Sanctions imposed against Russia are having a ripple effect that may cause gain for other countries. Counter sanctions by Russia to cut food imports of poultry meat, beef, pork, cheeses, milk and fish from Norway and Australia, in addition to the U.S., Canada and European Union opened up opportunities for Brazil and other Latin American countries. Brazil and Argentina could see exports of chicken, beef, oils and grain increase as they move to fill the void left by Russian import bans elsewhere.
Russia currently imports about one-third of its food. One option is to replace banned foods with local food items, which would benefit local farmers who are a large support base for Russian President Vladimir Putin and make up 30 percent of the population. One obstacle to this, however, is that recently many farmers were wiped out by high taxes, according to Igor Nikolayev, who heads the FBK Strategic Analysis Institute.
Other countries stand to gain from sanctions imposed on Russia. The head of Chile’s Direcon trade body, the Free Trade Agreement between Chile and Mexico, said Thursday that Russia’s government met with various Latin American embassies on Wednesday to discuss the possibility of looking for more food providers to fill the gaps resulting from the food embargo. Chile, while looking to replace fruits now banned from Poland, faces the hurdle of seasonal variations, being in the southern hemisphere. Russia banned apples and some other fruit from Poland on grounds of sanitary concerns, but many speculate that the move was in retaliation for Polish support of Ukrainian authorities. Chilean salmon producers have stated an intention to be the supplier for an increased demand in Russia’s fish market.
Brazil is a clear winner from the embargo, as the world’s top exporter of beef, chicken and soybeans. Brazil also has the land available to ramp up agricultural production, according to Reuters. Brazil, as a part of the association Brazil, Russia, India, China (BRICS), is likely to be one of the first countries that Russia turns to. Relations between the United States and Brazil have been strained since last year’s revelations that the U.S. spied on Brazilian President Dilma Rousseff’s personal e-mails.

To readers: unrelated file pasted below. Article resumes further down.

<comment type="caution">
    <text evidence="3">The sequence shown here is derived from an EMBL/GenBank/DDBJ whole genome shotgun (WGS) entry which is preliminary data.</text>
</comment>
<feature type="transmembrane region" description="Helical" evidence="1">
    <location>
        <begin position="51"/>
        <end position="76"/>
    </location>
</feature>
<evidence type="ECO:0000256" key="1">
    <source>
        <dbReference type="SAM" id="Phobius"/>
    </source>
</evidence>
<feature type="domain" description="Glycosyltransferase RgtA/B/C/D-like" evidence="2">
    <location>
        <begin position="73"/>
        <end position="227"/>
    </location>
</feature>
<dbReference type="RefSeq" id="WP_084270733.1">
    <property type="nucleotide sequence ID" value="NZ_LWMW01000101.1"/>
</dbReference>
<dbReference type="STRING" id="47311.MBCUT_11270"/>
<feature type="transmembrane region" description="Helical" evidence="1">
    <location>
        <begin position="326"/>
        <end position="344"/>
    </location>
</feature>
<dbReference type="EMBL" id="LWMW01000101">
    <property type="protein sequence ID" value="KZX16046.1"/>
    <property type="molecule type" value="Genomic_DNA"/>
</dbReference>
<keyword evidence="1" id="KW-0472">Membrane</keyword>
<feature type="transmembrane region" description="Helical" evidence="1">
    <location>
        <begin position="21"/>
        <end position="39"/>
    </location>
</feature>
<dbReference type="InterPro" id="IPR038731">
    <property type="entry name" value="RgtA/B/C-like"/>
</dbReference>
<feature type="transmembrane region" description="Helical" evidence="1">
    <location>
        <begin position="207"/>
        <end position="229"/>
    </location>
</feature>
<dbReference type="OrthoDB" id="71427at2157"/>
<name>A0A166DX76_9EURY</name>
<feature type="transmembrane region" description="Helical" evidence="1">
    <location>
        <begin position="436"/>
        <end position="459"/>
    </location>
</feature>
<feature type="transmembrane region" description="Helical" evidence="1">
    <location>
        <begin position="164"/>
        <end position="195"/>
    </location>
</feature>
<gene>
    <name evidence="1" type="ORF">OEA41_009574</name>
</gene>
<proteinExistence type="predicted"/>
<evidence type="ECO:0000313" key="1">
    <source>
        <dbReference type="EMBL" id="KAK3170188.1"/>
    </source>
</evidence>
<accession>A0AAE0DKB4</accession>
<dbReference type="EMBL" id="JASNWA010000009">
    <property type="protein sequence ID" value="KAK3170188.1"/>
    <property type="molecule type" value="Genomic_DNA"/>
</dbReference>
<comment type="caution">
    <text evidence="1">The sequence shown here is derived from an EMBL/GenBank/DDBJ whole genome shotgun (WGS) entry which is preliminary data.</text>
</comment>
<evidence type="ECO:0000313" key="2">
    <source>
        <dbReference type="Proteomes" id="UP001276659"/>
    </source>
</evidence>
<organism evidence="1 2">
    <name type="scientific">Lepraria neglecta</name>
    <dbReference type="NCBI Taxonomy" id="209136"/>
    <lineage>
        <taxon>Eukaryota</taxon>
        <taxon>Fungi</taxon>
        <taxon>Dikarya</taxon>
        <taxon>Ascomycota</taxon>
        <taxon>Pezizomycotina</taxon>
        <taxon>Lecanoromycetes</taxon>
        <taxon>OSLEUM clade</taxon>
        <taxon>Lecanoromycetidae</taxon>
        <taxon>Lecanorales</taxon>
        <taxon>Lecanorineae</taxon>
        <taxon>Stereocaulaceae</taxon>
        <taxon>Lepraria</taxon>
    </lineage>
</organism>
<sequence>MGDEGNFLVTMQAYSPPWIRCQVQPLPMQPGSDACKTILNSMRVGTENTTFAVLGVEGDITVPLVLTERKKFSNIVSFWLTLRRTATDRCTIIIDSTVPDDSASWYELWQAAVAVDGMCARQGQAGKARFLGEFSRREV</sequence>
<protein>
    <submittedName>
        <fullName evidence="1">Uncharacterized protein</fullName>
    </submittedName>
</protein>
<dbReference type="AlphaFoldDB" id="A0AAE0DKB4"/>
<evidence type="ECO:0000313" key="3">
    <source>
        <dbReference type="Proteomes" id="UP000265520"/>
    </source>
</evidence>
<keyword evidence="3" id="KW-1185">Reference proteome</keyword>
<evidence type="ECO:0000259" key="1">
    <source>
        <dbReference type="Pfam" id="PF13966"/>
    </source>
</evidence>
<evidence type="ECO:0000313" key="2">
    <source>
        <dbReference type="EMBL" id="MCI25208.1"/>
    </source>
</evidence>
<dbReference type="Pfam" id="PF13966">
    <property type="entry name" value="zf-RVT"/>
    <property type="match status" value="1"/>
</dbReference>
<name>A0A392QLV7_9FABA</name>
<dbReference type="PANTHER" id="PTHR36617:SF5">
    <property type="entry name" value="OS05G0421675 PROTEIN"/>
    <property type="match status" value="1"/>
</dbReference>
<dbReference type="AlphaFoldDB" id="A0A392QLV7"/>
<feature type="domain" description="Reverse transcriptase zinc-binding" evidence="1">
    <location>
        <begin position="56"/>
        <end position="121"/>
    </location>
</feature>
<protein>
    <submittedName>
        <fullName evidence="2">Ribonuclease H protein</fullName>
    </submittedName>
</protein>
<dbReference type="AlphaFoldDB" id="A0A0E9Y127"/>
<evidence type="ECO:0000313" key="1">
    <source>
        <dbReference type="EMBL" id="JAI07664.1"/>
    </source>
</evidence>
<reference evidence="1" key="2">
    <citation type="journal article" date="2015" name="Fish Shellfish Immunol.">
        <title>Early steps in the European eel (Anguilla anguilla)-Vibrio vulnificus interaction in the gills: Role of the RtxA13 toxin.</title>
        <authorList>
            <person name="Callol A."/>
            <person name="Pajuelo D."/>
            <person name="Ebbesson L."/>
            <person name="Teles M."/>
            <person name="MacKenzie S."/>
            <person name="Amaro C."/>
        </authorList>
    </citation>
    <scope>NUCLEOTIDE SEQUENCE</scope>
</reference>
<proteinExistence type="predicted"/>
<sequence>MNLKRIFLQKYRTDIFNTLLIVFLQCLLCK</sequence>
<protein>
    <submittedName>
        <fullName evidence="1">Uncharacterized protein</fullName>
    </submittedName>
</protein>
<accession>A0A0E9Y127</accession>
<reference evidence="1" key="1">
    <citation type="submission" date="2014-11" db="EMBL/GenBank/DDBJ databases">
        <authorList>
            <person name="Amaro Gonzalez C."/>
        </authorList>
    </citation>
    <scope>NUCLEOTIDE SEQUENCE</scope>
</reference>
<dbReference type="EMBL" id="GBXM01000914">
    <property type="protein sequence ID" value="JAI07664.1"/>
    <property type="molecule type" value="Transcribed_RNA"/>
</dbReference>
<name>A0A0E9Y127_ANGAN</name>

Belarus, part of the Customs Union with Russia and Kazakhstan, also stated that it is able to ramp up increased agrarian production to supply Russia. On August 12 Russian will negotiate with Belarus to prevent a re-export of banned western food products from the Belarusian territory, prompted by concern about expected smuggling of banned western food products. Possible expansion of dairy product supplies will also be discussed.
Over the past 50 years, sanctions have been used 100 times against countries such as North Korea, South Africa and Cuba. In South Africa, sanctions probably encouraged the government to take the opposition’s demands more seriously. In North Korea and Cuba, U.S. sanctions have not had a significant impact on the communist governments and may have contributed to keeping the general populations poor. Generally sanctions are more effective when the country imposing sanctions has more economic power and the government is other than communist. With a combined total of $33 trillion, the gross domestic product of the United States and Europe dwarfs Russian’s GDP of $2 trillion. While Cuba and North Korea are fairly isolated, Russia has close ties to the EU, suggesting that the sweeping nature of the sanctions could have a positive impact, despite the communist policies.
While other countries stand to gain from imposed Russian sanctions, the U.S. National Chicken Council, stated that the biggest losers will be the Russian people, who will invariably face higher food prices, especially for poultry and meat. Additionally, the embargo could create a glut of food produce in some European countries, pushing down prices, further endangering a fragile EU economic recovery.
By Dawn Lustig